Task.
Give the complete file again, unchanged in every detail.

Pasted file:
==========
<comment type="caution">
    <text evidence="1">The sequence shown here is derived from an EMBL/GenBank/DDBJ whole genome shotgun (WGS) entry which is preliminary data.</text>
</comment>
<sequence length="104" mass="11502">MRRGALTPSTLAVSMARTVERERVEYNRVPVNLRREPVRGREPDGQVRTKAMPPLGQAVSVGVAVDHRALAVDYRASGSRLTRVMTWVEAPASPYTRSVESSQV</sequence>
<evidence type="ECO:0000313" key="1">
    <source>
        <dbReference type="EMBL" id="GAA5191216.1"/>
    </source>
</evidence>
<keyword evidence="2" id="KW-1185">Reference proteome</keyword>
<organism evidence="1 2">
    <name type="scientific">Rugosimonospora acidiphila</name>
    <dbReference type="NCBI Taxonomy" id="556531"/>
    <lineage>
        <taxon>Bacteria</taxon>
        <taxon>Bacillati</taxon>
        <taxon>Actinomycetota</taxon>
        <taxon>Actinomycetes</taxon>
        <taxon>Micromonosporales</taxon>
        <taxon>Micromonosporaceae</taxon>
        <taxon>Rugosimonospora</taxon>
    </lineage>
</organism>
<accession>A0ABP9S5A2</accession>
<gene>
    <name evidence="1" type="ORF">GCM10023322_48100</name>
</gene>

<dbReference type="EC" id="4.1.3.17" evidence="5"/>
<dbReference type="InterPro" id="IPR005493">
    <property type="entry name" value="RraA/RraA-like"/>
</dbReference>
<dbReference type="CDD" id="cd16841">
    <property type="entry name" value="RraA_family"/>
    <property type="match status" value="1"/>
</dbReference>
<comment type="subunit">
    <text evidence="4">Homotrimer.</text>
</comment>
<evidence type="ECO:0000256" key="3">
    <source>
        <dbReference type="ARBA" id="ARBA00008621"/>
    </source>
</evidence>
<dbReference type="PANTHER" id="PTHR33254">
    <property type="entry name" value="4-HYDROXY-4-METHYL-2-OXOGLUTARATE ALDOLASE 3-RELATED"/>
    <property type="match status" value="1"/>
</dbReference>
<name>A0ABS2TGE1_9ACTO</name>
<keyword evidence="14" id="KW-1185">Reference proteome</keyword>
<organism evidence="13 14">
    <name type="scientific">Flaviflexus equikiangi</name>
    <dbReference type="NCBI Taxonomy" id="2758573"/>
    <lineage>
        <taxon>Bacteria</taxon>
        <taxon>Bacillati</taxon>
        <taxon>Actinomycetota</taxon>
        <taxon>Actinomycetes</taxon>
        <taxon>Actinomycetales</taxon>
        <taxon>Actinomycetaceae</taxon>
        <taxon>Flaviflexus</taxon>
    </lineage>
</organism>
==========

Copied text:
<comment type="caution">
    <text evidence="1">The sequence shown here is derived from an EMBL/GenBank/DDBJ whole genome shotgun (WGS) entry which is preliminary data.</text>
</comment>
<sequence length="104" mass="11502">MRRGALTPSTLAVSMARTVERERVEYNRVPVNLRREPVRGREPDGQVRTKAMPPLGQAVSVGVAVDHRALAVDYRASGSRLTRVMTWVEAPASPYTRSVESSQV</sequence>
<evidence type="ECO:0000313" key="1">
    <source>
        <dbReference type="EMBL" id="GAA5191216.1"/>
    </source>
</evidence>
<keyword evidence="2" id="KW-1185">Reference proteome</keyword>
<organism evidence="1 2">
    <name type="scientific">Rugosimonospora acidiphila</name>
    <dbReference type="NCBI Taxonomy" id="556531"/>
    <lineage>
        <taxon>Bacteria</taxon>
        <taxon>Bacillati</taxon>
        <taxon>Actinomycetota</taxon>
        <taxon>Actinomycetes</taxon>
        <taxon>Micromonosporales</taxon>
        <taxon>Micromonosporaceae</taxon>
        <taxon>Rugosimonospora</taxon>
    </lineage>
</organism>
<accession>A0ABP9S5A2</accession>
<gene>
    <name evidence="1" type="ORF">GCM10023322_48100</name>
</gene>

<dbReference type="EC" id="4.1.3.17" evidence="5"/>
<dbReference type="InterPro" id="IPR005493">
    <property type="entry name" value="RraA/RraA-like"/>
</dbReference>
<dbReference type="CDD" id="cd16841">
    <property type="entry name" value="RraA_family"/>
    <property type="match status" value="1"/>
</dbReference>
<comment type="subunit">
    <text evidence="4">Homotrimer.</text>
</comment>
<evidence type="ECO:0000256" key="3">
    <source>
        <dbReference type="ARBA" id="ARBA00008621"/>
    </source>
</evidence>
<dbReference type="PANTHER" id="PTHR33254">
    <property type="entry name" value="4-HYDROXY-4-METHYL-2-OXOGLUTARATE ALDOLASE 3-RELATED"/>
    <property type="match status" value="1"/>
</dbReference>
<name>A0ABS2TGE1_9ACTO</name>
<keyword evidence="14" id="KW-1185">Reference proteome</keyword>
<organism evidence="13 14">
    <name type="scientific">Flaviflexus equikiangi</name>
    <dbReference type="NCBI Taxonomy" id="2758573"/>
    <lineage>
        <taxon>Bacteria</taxon>
        <taxon>Bacillati</taxon>
        <taxon>Actinomycetota</taxon>
        <taxon>Actinomycetes</taxon>
        <taxon>Actinomycetales</taxon>
        <taxon>Actinomycetaceae</taxon>
        <taxon>Flaviflexus</taxon>
    </lineage>
</organism>